Exploring climate change with children

Author: Jo Barwell
Published: 21/09/2022

Practical activities to develop children's understanding

These practical activities, courtesy of our sister site, Family Education, will help even your youngest learners to understand the science behind climate change.

Demonstrating the greenhouse effect 

Like the Earth's atmosphere, a greenhouse allows sunlight in but doesn’t allow heat to escape. You can demonstrate this by using two thermometers and a glass jar. 

Place one thermometer inside the jar and place it in a sunny position. Set the other thermometer next to the jar. Wait for 20 minutes, then come back and compare the temperatures. The temperature inside the jar will be hotter because the glass is keeping some of the sun’s heat from escaping.

You can then explain to children that, by burning fossil fuels such as coal, we create more carbon dioxide, a gas that interferes with the planet's atmosphere by trapping extra heat. 

Exploring rising sea levels

Demonstrate how sea levels are rising using two clear plastic containers of the same size, cold water, ice cubes, clay, play dough or rocks, a ruler and a marker pen. 

  • Use the clay, play dough or rocks to form ‘land’ in both containers. The land areas should cover about a quarter of the bottom and be one to two inches high.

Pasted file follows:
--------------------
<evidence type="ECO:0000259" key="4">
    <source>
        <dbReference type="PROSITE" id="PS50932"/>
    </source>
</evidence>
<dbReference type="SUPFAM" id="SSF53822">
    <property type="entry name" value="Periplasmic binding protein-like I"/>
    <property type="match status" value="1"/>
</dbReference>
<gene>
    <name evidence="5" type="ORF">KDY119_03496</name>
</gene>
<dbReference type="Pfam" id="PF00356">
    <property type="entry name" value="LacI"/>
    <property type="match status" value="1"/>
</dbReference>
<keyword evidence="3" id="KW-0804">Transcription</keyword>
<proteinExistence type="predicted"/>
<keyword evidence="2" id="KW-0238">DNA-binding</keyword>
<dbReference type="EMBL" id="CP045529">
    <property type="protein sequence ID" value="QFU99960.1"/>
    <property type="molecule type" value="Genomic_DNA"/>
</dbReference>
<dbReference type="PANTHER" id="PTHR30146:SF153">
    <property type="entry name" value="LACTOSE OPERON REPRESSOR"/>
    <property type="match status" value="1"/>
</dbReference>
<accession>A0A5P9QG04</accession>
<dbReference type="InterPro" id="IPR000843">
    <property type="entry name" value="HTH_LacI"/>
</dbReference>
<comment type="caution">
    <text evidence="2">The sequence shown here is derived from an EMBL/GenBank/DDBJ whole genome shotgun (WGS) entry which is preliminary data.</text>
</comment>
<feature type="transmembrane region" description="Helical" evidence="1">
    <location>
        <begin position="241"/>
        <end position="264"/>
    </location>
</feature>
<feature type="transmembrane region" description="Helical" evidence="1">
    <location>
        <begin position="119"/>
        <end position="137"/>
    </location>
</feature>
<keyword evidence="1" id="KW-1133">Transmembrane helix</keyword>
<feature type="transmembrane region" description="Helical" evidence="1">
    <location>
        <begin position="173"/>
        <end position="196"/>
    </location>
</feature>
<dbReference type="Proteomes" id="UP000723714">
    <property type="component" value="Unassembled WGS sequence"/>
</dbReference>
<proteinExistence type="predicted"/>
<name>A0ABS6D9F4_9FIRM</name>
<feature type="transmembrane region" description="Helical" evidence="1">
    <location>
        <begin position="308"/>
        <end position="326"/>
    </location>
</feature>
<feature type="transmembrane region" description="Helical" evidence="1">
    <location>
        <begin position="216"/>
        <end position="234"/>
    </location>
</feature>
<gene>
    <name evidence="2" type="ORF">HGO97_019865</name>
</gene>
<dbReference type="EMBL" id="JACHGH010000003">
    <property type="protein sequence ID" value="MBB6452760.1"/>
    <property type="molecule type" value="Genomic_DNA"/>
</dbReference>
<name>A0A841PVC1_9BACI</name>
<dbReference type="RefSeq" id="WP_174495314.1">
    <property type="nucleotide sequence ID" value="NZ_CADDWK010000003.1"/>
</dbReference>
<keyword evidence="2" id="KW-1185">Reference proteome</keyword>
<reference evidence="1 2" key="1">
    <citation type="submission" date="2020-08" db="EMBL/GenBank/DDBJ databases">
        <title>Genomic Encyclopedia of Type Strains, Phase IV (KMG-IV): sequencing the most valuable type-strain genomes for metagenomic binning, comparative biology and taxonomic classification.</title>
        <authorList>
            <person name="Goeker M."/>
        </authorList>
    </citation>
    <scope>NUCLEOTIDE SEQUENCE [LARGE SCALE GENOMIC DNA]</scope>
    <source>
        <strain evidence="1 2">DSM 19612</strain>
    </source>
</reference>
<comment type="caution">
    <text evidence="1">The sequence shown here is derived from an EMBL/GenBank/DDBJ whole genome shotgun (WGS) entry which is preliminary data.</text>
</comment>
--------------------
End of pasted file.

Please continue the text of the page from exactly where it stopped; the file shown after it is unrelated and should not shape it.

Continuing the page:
• Place ice cubes on the ‘land’ in one of the containers. This is your ‘land ice’ container. In the other container (your ‘sea ice’ container), place the same number of ice cubes at the bottom of the container.

  • Add the same amount of water to both containers and mark the water level with your pen. Check the water level at regular intervals (for example, every five minutes) and ask children to write down their observations. Discuss which melts faster, sea ice or land ice? How does melting ice affect the water levels? How do the changing water levels affect the land? How might this affect people, plants, or animals on the land?

Investigating air pollution

Examine air pollution around your school using just a wooden block or brick, plastic wrap, petroleum jelly, duct tape and plain white paper

Simply wrap the plastic wrap around the block or brick and secure it with duct tape. Then spread a thin layer of petroleum jelly over one side of the plastic-wrapped block. Place the block outside, jelly side up, for at least 24 hours. 

Collect the block and lay it on the paper, jelly side down. You should see small pieces of collected particles. Explain to the children that cars cause more of these particles to be released into the atmosphere which we then breathe in. What do they suggest? 

Printable resources for older learners

If you're looking for printable resources for climate change, our What do we mean by climate change? PowerPoint is a great starting point for discussion. Follow it with our What is climate change? Reading comprehension to consolidate children's understanding, raise awareness and developing reading fluency.
And for resources to develop children's writing skills as well as their understanding of environmental issues. Try Reduce, reuse, recycle! Planning an eventClimate change – write a newspaper article, Climate change – take action! and Write a formal letter – lobby your MP

Browse our Climate change collection for more. 

Jo Barwell

Senior Content Lead